Fordham Press winner of French Voices Grand Prize

Fordham University Press is the recipient of three French Voices Awards including the grand prize for La Nostalgie by Barbara Cassin, translated by Pascale-Anne Brault. The prize amounts to $10,000—$6,000 for the publisher and $4,000 for the translator in addition to his/her fees.

The awards ceremony took place at the French Embassy (a.k.a. the Beaux-Arts Payne Whitney, designed by Stanford White) at 972 Fifth Avenue, across the street from the Metropolitan Museum of Art. Here are some memorable shots from the evening. . .

For a full list of French Voices Grantees, click here.

To donate to THE HELEN MEMORIAL FUND, please click here.

 

 

 

Fordham University Press is the recipient of three French Voices Awards including the grand prize for La Nostalgie by Barbara Cassin, translated by Pascale-Anne Brault. The prize amounts to $10,000—$6,000 for the publisher and $4,000 for the translator in addition to his/her … Full Story

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NYT Interview: Judith Butler on Race

Opinionator | The Stone
What’s Wrong With ‘All Lives Matter’?
By GEORGE YANCY and JUDITH BUTLER | JANUARY 12, 2015

This is the fifth in a series of interviews with philosophers on race that I am conducting for The Stone. This week’s conversation is with Judith Butler, Maxine Elliot Professor in the department of comparative literature and the program of critical theory at the University of California, Berkeley. She is the author of numerous influential books, including “Dispossession: The Performative in the Political,” which she co-authored with Athena Athanasiou. She will publish a book on public assemblies with Harvard University Press this year. — George Yancy

READ FULL INTERVIEW. . .

Judith Butler is also the author of Giving An Account of Oneself (Fordham University Press) and her forthcoming book, Senses of the Subject (Fordham University Press) publishes in March 2015.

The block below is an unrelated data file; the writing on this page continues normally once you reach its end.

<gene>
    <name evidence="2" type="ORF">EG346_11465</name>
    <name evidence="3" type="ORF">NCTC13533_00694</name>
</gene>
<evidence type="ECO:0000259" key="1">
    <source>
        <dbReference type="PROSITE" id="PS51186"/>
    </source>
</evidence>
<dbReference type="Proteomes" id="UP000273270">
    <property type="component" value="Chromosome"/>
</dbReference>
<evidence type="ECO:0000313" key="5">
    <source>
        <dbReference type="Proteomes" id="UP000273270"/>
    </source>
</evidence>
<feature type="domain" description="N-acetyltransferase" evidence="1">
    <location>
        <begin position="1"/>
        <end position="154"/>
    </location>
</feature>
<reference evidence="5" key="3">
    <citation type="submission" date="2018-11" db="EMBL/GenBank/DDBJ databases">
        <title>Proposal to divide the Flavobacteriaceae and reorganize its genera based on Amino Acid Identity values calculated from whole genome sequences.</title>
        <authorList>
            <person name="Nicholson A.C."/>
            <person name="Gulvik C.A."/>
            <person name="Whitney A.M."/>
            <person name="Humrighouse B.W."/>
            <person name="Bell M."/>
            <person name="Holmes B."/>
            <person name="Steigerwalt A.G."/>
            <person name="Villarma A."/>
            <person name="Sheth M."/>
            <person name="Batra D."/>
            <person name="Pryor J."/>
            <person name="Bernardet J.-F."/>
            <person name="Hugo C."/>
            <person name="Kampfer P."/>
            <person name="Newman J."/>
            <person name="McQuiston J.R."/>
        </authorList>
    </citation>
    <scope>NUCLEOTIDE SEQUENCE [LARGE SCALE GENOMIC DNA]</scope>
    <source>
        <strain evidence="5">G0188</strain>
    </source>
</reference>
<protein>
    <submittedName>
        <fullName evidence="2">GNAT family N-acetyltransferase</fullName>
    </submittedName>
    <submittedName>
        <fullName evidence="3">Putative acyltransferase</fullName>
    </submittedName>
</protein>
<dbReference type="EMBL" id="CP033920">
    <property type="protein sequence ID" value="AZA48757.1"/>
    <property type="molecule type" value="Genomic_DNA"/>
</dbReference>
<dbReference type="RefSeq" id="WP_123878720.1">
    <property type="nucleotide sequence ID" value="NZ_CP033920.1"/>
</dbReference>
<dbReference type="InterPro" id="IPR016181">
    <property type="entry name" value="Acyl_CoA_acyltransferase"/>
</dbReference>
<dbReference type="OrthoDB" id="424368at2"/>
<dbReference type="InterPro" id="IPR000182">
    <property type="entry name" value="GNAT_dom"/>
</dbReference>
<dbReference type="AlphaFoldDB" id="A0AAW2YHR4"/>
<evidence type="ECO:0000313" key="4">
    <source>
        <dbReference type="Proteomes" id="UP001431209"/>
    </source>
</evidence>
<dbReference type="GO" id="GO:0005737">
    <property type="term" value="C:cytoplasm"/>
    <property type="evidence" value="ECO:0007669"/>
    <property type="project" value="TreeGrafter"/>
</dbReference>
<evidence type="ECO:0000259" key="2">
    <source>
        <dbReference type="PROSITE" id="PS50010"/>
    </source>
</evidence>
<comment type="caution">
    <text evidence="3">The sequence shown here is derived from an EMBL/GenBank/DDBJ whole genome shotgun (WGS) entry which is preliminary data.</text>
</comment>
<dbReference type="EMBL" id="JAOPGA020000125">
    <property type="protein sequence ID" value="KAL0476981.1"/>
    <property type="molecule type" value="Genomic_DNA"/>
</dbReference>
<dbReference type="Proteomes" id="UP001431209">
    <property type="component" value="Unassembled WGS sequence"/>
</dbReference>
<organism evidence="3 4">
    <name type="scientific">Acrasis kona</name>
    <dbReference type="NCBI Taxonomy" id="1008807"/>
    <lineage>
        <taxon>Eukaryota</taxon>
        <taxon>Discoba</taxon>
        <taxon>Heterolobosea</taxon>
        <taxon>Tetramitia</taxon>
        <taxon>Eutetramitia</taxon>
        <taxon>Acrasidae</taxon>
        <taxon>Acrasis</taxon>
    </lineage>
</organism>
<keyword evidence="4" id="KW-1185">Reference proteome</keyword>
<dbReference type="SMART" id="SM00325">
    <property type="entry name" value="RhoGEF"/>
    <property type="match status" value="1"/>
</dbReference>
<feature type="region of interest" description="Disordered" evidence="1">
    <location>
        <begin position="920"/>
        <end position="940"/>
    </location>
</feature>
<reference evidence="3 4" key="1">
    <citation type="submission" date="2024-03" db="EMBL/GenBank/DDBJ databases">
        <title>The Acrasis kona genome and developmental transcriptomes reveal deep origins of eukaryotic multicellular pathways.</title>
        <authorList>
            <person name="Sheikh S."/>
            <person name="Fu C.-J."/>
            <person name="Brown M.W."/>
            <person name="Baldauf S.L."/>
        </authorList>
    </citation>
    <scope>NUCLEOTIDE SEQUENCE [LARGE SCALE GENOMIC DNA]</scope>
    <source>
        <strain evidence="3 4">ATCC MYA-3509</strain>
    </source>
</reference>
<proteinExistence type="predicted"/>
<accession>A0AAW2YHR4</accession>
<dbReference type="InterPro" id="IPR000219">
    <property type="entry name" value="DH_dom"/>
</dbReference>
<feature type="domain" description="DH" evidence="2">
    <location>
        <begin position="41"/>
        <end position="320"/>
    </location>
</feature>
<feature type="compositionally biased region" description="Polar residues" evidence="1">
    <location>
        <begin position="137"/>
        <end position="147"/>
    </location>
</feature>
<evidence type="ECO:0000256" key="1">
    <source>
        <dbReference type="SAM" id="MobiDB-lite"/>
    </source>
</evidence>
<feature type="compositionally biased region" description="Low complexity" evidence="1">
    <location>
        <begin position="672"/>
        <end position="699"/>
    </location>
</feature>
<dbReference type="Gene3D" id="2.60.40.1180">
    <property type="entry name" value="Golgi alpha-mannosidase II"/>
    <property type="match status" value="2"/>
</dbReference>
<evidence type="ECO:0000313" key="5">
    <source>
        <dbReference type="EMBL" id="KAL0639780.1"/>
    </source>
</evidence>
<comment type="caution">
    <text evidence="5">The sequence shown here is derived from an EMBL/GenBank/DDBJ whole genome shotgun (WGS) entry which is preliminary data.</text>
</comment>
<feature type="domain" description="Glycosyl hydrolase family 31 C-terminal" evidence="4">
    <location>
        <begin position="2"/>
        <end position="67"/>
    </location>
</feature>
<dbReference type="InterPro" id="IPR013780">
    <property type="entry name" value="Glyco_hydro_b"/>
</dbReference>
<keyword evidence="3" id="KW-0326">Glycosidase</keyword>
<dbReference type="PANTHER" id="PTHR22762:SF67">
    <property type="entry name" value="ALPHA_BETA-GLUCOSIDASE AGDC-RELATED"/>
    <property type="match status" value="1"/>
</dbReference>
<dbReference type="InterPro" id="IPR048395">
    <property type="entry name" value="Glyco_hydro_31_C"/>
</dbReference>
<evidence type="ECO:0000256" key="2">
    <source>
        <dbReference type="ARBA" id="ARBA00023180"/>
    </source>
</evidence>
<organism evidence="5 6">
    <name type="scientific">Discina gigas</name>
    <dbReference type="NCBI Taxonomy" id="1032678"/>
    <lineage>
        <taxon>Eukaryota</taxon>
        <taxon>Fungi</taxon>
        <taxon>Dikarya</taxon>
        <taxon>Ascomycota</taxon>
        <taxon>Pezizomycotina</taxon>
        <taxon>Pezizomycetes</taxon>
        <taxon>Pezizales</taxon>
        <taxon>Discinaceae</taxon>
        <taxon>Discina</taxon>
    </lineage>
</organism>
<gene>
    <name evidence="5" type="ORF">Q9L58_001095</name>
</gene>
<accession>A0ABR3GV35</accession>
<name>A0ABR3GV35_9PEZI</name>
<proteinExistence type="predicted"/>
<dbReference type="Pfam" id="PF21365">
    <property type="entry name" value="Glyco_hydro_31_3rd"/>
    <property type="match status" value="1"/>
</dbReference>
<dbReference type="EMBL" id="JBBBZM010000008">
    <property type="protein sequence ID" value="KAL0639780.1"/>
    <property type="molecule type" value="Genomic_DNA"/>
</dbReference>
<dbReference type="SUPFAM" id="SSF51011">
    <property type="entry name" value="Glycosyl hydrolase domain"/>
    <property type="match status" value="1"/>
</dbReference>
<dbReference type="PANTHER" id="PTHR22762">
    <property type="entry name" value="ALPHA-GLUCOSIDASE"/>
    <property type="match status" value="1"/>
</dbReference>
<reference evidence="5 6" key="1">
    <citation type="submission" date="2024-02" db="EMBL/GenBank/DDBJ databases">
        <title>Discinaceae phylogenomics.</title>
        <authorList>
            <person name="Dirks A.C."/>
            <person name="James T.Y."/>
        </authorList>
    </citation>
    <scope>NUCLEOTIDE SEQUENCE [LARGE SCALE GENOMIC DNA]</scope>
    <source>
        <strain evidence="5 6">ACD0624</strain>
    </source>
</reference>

Opinionator | The Stone What’s Wrong With ‘All Lives Matter’? By GEORGE YANCY and JUDITH BUTLER | JANUARY 12, 2015 This is the fifth in a series of interviews with philosophers on race that I am conducting for The Stone. … Full Story

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The Lure of New York City

In Walking New York: Reflections of American Writers from Walt Whitman to Teju Cole, Stephen Miller talks about how New York has been a magnet city for writers, painters, dancers, musicians, financiers, and tramps. It has also been a magnet city for students from all over the world.

Gao Mengzei, who came from China, recently told a New Yorker reporter: “I knew I wanted to come to New York, and Columbia was the only school in the city I knew the name of.” But her first impression of New York was not a good one. “People always ask ‘What’s your first impression of New York? and they never like my response when I say it’s big fat rats!’”

Stephen Miller is a freelance writer and the author of five books, including Conversation: A History of a Declining Art. His articles on literary, political, and cultural questions have appeared in many journals in the United States and Great Britain, including The American Scholar, The Times Literary Supplement, Partisan Review, and Sewanee Review, among others. He has an M.A. in English from Yale and a Ph.D. in comparative literature from Rutgers.